Local, Regional, and International Terrorism Threats/Concerns
There is minimal risk from terrorism in Porto Alegre. There are no known indigenous terrorist groups operating in Brazil. Brazil is a non-aligned country with no significant enemies and is not the target of any known radical groups.
Most Brazilians regard U.S. travelers in a positive manner, and are friendly to foreigners.
Political, Economic, Religious, and Ethnic Violence
There is moderate risk from political violence in Porto Alegre. Protestors occasionally conduct acts of civil disobedience, and may enter into violent confrontation with police. Avoid large crowds or ongoing protests.
Federal and State elections in 2018 increased discussions among civilians, becoming a polarized debate between the political right and left wings. In the State of Rio Grande do Sul, budgetary issues are still a concern. State employees have not received their full salaries in a timely manner for the past three years. Decisions like reform of labor and retirement laws have resulted in low state government approval ratings. Now that the election has passed, expect protests and turmoil to continue as debate touches changes to previously announced measures regarding human rights, the right to bear arms, labor laws, and social security reform.
Flooding and mudslides are a seasonal problem in Porto Alegre. Monitor weather conditions, especially during the rainy season. Many streets and neighborhoods lack drainage systems, exacerbating flooding, especially during the spring and summer. Roads closures and excessive flooding issues are frequent during these seasons, in both urban and rural areas.
While kidnappings for ransom have become less common in recent years, these incidents continue. One tactic of organized gangs is to target individuals observed withdrawing money from ATMs or exiting banks. Using ATMs in secure locations such as shopping malls or major hotels reduce the chances of criminal targeting.
Personal Identity Concerns
Brazil’s federal law does not prohibit discrimination based on sexual orientation, but several states and municipalities have administrative regulations that prohibit such discrimination and provide for equal access to government services.
The law prohibits discrimination against persons with physical and mental disabilities in employment, transportation, education, and access to health care; the federal government generally enforces these standards. It is common for the elderly, pregnant women, and disabled individuals to receive priority treatment at public and private establishments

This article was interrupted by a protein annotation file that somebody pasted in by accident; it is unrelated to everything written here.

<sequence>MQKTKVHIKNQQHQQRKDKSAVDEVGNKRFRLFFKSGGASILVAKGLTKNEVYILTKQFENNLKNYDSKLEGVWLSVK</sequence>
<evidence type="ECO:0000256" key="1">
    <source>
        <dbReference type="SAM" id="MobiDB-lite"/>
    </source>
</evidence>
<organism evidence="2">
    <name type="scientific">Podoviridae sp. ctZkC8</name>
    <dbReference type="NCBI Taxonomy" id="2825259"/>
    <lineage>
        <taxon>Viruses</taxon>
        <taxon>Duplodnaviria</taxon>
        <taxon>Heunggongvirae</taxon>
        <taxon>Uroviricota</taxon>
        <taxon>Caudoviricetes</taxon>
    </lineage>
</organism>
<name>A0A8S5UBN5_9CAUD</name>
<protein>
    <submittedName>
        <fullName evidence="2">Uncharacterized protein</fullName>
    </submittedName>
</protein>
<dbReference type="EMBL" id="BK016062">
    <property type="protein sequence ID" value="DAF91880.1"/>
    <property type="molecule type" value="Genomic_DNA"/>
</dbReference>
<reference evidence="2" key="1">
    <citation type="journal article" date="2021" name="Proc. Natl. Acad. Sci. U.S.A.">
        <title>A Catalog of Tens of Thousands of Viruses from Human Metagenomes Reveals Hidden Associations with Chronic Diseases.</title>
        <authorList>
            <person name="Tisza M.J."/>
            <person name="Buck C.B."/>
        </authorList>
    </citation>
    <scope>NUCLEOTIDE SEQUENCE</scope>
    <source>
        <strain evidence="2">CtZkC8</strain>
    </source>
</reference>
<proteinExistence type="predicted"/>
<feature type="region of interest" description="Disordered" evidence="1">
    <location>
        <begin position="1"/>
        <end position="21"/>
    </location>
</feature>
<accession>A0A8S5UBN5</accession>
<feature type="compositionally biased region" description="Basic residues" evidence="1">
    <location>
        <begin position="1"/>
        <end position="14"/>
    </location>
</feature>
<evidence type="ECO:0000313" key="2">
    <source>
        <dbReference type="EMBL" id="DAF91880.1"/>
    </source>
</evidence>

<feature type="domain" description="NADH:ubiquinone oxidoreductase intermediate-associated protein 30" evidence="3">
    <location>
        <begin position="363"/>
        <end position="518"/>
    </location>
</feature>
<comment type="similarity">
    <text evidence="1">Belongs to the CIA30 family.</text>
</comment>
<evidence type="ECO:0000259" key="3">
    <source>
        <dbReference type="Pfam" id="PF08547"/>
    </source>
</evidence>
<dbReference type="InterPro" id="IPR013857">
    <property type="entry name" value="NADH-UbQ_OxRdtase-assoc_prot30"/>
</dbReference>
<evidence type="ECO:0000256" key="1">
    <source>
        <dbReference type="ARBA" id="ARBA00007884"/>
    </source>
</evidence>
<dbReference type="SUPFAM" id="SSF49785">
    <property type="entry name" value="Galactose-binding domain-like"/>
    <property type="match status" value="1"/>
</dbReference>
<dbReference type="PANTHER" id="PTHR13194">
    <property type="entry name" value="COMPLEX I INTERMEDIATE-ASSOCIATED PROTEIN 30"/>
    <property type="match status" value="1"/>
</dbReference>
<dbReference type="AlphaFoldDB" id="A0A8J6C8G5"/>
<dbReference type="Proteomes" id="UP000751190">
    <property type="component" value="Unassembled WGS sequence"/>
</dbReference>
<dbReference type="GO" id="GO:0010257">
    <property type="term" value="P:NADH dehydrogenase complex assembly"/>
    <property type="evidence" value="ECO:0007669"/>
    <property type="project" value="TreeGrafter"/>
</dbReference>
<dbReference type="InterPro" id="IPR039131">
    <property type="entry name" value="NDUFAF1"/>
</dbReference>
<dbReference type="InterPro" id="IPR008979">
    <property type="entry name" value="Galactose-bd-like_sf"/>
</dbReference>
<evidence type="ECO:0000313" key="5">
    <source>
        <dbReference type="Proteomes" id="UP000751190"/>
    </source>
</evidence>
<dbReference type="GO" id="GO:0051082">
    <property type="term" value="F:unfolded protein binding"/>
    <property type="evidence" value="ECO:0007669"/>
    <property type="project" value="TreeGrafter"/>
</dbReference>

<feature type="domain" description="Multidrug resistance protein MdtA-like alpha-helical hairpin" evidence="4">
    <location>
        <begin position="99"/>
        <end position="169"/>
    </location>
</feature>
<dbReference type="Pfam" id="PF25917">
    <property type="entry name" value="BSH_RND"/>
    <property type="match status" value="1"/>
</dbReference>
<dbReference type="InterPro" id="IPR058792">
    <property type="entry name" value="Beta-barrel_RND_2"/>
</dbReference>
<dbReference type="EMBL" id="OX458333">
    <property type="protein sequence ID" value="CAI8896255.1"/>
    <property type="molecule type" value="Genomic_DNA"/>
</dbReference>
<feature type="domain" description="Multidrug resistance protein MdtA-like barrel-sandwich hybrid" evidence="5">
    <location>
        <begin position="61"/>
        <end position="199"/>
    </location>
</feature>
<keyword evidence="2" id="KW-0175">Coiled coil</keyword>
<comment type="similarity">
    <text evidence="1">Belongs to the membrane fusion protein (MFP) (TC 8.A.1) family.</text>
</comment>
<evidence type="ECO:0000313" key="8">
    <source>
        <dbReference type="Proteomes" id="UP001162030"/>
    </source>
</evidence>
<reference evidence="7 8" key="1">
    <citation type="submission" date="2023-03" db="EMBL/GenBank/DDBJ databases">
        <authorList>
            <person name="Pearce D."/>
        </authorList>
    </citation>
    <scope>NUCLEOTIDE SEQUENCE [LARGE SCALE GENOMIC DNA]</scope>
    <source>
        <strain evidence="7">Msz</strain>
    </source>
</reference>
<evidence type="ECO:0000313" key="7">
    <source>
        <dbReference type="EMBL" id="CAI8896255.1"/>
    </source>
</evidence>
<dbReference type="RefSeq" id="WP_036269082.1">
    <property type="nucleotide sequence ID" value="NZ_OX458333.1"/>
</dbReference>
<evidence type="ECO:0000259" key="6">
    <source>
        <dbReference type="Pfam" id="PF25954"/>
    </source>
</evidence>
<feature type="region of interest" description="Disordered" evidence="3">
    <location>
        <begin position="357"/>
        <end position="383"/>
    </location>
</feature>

Brazil is the number two consumer of cocaine in the world, behind the United States. Brazil is a heavy importer of cocaine, and is an integral part of international drug routes to Europe and Africa. Trafficked cocaine and marijuana is mostly produced locally; routes between Bolivia, Argentina, and Paraguay are the most common pathways into and out of Brazil. According to local police contacts, marijuana is the main drug of choice in Porto Alegre. Cocaine, ecstasy, and crack are also common, with crack being very popular with poorer people due to easy access and low cost. In Porto Alegre, the gang called “Bullet in the face” (Bala na Cara) controls cocaine distribution via connections to one of Brazil’s powerful prison gangs, the First Capital Command (Primeiro Comando da Capital, PCC).
In light of the frequent reports of suspicious credit/debit card activity, fraudulent charges, and the brazenness of cyber criminals, use extreme caution when using a credit/debit card; use cash whenever possible. Cyber criminals can install corrupt point of sale (PoS) card readers (commonly called chupacabras) at stores, restaurants, ATMs, etc. These devices can steal card information wirelessly or with the help of an employee accomplice. Establish strict rules for using credit/debit card and monitor transactions on a daily basis. In addition to using only trusted ATMs at major banks, hotels, or shopping malls, exchange dollars only at banks or other reputable money exchanging services.
Cargo theft remains a major security issue on roads throughout Brazil; many companies employ countermeasures, including armed security escorts for high-value loads and satellites to track truck movements.
Police response varies in Porto Alegre. Police officials frequently cite lack of resources, unpaid wages, staffing shortages, lack of basic equipment, and low morale as reasons for widely varying response times and unsolved crimes. When police do respond, victims must go to the police station to file a report and complete other investigative formalities. In general, public confidence in police is not very high due to perception of heavy handedness, ineffectiveness, and corruption. However, confidence has increased somewhat in the past few years.
How to Handle Incidents of Police Detention or Harassment